A recent phone conversation with a mentee led me to discover the incredible impact of leaders creating moments for others. Our relationship began four years ago when he served as a new freshman in the West Point cadet company I oversaw. Now a senior, in our conversation a few weeks ago, he shared a story from his freshman year where he was struggling to collect all the items he needed for a unit inspection that was occurring, which he was already late for. He recalled being flustered and after frantically searching his entire room for the necessary items and not finding them, he hopefully looked for any support in the barracks hallway. I happen to be in the hallway at that moment, heading to observe the inspection myself, when I encountered the cadet. He was embarrassed but looked to me for what to do.More
3×5 Leadership Note: Leadership by Wandering Around was the first article we wrote and published when we created 3×5 Leadership. To date, it remains the most popular article. That tells us the idea resonates with many. So, to celebrate 3×5 Leadership turning 5-years-old this month, we want to revisit this essential idea and expand on the idea with what we have learned over these years. Enjoy!
The idea of presence remains a critical component to effective leadership. It is an essential ingredient to building trust, deepening connections, and creating shared understanding with those we work with and lead. And while physically being present is the foundation of this idea, it requires so much more like our attitudes, words, and behaviors during those times. Regardless of industry and organizational context, leader presence is necessary; it is something we can enact across physical and digital domains.More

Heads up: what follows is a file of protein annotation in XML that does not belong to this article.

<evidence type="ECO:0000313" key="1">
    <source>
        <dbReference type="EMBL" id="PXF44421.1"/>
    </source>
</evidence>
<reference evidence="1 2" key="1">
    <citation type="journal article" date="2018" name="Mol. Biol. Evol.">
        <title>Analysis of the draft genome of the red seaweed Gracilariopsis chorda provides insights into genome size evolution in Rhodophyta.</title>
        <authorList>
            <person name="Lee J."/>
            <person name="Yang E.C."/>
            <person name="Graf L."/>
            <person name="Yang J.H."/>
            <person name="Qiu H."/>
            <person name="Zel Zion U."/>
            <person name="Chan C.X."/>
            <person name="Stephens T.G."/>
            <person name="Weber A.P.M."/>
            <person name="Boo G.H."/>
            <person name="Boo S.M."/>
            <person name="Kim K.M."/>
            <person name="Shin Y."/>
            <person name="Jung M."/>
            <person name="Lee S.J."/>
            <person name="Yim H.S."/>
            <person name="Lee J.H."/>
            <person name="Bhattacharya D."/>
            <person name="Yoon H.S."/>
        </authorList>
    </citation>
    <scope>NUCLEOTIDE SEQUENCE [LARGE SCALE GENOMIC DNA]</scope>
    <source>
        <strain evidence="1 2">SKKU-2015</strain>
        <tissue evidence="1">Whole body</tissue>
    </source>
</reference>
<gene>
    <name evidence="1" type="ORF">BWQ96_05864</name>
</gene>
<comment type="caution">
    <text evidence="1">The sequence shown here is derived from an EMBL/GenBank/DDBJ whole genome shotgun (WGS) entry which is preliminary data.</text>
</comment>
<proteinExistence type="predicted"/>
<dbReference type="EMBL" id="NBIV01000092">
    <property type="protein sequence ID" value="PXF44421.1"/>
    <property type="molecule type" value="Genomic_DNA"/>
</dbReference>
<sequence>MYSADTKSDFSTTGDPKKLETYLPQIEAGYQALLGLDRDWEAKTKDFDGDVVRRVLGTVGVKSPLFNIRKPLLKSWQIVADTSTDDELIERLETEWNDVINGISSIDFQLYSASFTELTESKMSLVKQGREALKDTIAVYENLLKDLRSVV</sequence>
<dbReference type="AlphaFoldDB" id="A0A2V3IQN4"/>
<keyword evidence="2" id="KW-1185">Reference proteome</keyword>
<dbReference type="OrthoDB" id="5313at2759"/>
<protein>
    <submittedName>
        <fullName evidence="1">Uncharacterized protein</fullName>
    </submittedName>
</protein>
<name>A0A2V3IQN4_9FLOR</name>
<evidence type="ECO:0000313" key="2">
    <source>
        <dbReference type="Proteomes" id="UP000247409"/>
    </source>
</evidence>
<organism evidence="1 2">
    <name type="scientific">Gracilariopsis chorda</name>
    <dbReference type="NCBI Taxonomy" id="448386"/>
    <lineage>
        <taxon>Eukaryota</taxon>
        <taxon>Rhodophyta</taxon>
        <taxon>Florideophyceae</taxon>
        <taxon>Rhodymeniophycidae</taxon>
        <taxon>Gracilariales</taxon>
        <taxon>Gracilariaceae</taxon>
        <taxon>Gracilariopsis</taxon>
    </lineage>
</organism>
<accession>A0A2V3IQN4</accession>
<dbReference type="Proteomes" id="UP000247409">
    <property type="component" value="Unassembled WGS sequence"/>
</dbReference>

In a recent WorkLife podcast episode I listened to, the host, Adam Grant, made a statement that resonated deeply. He said, “Let’s ban psychological solutions to organizational problems.” That sentence felt like a 100-pound brick being dropped in my lap! He went on to list common examples that may be all too familiar to many of us – organizations applying employee-based fixes like mindfulness activities, emotional intelligence training, or strategies to avoid personal burnout, when really the organization has deeper rooted issues like the need to remove an abusive boss or diagnose ineffective and inefficient systems. And while I have written on emotional intelligence and avoiding personal burnout on this platform, I think Grant’s idea is valid and warrants exploring.More
Empathy plays a critical role in leadership. It impacts how we interact with and relate to those we lead.
Personally, empathy was a leadership quality near the top of my “needs development” list just a few years ago. Following feedback that I needed to grow this capacity, I invested time and effort to learn more about the science of empathy, ways to integrate it into my leadership style, and practice it to build the muscle. Now, I’m confident that empathy has become a strength of mine, no longer a developmental need.
But experiences this past year have taught me a new dynamic to empathy and leadership that I was blind to before – the need to have empathy up our chain of command or organizational chart. More
“No one sets out to intentionally be the ‘worst boss,’ but no one becomes the ‘best boss’ unless they are intentional.”
–J. Morgan, friend of 3×5 Leadership
Being an intentional leader and consistently deliberate in our approaches have become key to the few critical bedrock principles of effective leadership through more than a decade of pursuing my passion for leadership and developing other leaders. Intentional leaders who are deliberate in their approaches take ownership for their responsibilities and their team, are thoughtful in how they act and why, are careful in their decisions, remain considerate of the impacts they have, and ultimately are incredibly caring for those placed in their charge. As our friend, J. Morgan, asserts above, we cannot be the ‘best boss’ or the outstanding leader that people deserve without a consistent commitment to being intentional.More